For the last two years the DVD drive in my desktop computer has remained unused. This is how I avoid using discs.
Both the new MacBook Air Pro 13-inch with Retina display and the new skinnier iMac desktop computer announced this week by Apple don't have DVD drives.
So do you really need them?
For the last two years the DVD drive in my desktop computer has remained unused.
In that time all the software I purchased was via an app store. I've purchased a few movies on Blu-ray for the loungeroom but the vast majority have been purchased digitally. The same goes with music.
Use a USB stick
My most recent notebook computer was a MacBook Air and the recovery "disk" is a USB stick that comes in the box. When I needed to reinstall its system a while ago, I used a USB stick that I prepared using the latest version of OS X from the App Store.
My recent installations of Windows have been done the same way using copies of Windows procured through my developer account (though this is not something everyone has).
For me, the need for a DVD drive on my computer has passed. Is the same true for your office computer?
Use a server
Depending on the size of your business, you might have a small server. It's possible to copy application "installers" from DVDs to the server's hard drive and run the installation from there, onto the the laptops and desktop computers that connect to it.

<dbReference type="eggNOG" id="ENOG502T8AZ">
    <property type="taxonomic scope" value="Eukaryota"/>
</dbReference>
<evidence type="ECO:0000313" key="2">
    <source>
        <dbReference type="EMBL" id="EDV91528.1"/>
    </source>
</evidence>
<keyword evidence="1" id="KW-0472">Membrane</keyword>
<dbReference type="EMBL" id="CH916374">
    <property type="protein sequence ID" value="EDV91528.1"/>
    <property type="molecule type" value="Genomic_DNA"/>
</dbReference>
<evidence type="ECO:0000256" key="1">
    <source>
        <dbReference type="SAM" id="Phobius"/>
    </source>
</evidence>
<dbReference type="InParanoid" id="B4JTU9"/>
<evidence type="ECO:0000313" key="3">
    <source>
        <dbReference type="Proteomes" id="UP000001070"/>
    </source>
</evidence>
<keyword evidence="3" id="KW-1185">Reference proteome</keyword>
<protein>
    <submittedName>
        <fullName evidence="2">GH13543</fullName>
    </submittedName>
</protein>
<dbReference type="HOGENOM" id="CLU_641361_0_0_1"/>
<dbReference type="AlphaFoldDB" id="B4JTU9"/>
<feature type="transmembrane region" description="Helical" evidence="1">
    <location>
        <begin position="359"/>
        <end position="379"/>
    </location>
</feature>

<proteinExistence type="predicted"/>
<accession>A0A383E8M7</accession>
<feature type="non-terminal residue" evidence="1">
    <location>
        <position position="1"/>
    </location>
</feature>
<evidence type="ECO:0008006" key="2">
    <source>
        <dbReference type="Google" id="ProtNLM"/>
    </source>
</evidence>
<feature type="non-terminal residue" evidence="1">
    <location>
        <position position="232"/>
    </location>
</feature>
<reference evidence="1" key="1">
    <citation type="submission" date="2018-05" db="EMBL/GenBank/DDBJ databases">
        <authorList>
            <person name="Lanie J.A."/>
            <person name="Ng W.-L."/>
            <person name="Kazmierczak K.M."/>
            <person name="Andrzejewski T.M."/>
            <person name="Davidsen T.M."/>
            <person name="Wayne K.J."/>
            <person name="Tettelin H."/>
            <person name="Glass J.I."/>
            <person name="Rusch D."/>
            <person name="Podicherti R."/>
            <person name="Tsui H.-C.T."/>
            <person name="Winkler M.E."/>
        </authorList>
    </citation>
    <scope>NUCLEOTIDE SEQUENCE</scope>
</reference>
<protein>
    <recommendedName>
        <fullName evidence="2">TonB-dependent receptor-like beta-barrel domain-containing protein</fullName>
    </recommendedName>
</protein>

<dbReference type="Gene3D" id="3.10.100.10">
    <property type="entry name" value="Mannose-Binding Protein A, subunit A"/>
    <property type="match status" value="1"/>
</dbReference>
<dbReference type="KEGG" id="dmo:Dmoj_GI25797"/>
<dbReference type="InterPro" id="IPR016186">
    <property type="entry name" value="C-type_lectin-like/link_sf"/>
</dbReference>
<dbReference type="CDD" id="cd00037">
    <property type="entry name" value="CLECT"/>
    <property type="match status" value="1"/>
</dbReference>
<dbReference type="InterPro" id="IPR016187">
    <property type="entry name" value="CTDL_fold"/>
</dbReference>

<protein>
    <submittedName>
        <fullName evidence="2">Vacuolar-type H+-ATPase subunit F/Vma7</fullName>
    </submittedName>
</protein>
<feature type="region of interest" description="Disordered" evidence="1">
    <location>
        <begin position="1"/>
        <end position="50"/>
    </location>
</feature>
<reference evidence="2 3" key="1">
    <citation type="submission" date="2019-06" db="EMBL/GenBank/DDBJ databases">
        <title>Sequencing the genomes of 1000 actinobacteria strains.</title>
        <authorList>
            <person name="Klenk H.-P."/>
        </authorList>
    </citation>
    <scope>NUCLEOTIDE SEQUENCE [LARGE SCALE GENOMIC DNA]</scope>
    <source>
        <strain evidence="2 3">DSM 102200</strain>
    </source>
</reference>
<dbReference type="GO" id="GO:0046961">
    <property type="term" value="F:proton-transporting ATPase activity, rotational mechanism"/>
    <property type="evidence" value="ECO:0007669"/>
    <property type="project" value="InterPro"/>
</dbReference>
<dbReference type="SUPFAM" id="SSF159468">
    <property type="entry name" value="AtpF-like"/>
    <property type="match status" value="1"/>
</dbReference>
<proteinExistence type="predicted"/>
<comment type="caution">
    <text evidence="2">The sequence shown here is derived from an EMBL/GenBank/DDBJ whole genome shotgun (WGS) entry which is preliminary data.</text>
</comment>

So, while the DVD drive is handy on the server, it's less critical to have in the other computers around your workplace.
Copy discs to a hard drive before you get your new computer
Technology companes can be cavalier with claims that "everything" is done via the cloud but the reality is that most of us have software that is installed via DVDs or CDs. In many cases, we have data backed up to disks. If our new computers don't have drives what do we do?
Start by going through those disks and copying their contents to a hard drive. Then investigate other options for storing that data. Dealing with obsolete backup gear is a problem all businesses have to come to grips with.
Get an external USB DVD drive
Most of the time a DVD drive sits there idle. But there are times when it's handy to have.
If your new computers don't have a DVD drive, you can buy a USB unit from most computer stores for less than $100. Although not every computer will have a drive, you can easily share one around when its needed.
The Windows Market, Apple App Store and other online software stores make it easy to re-download programs if your whole system needs to be rebuilt, but that can be time consuming.
I usually copy important software I'll need either to a server on my network or, in the case of operating system installation software, to a USB stick so I can get my computer up and running in a real emergency.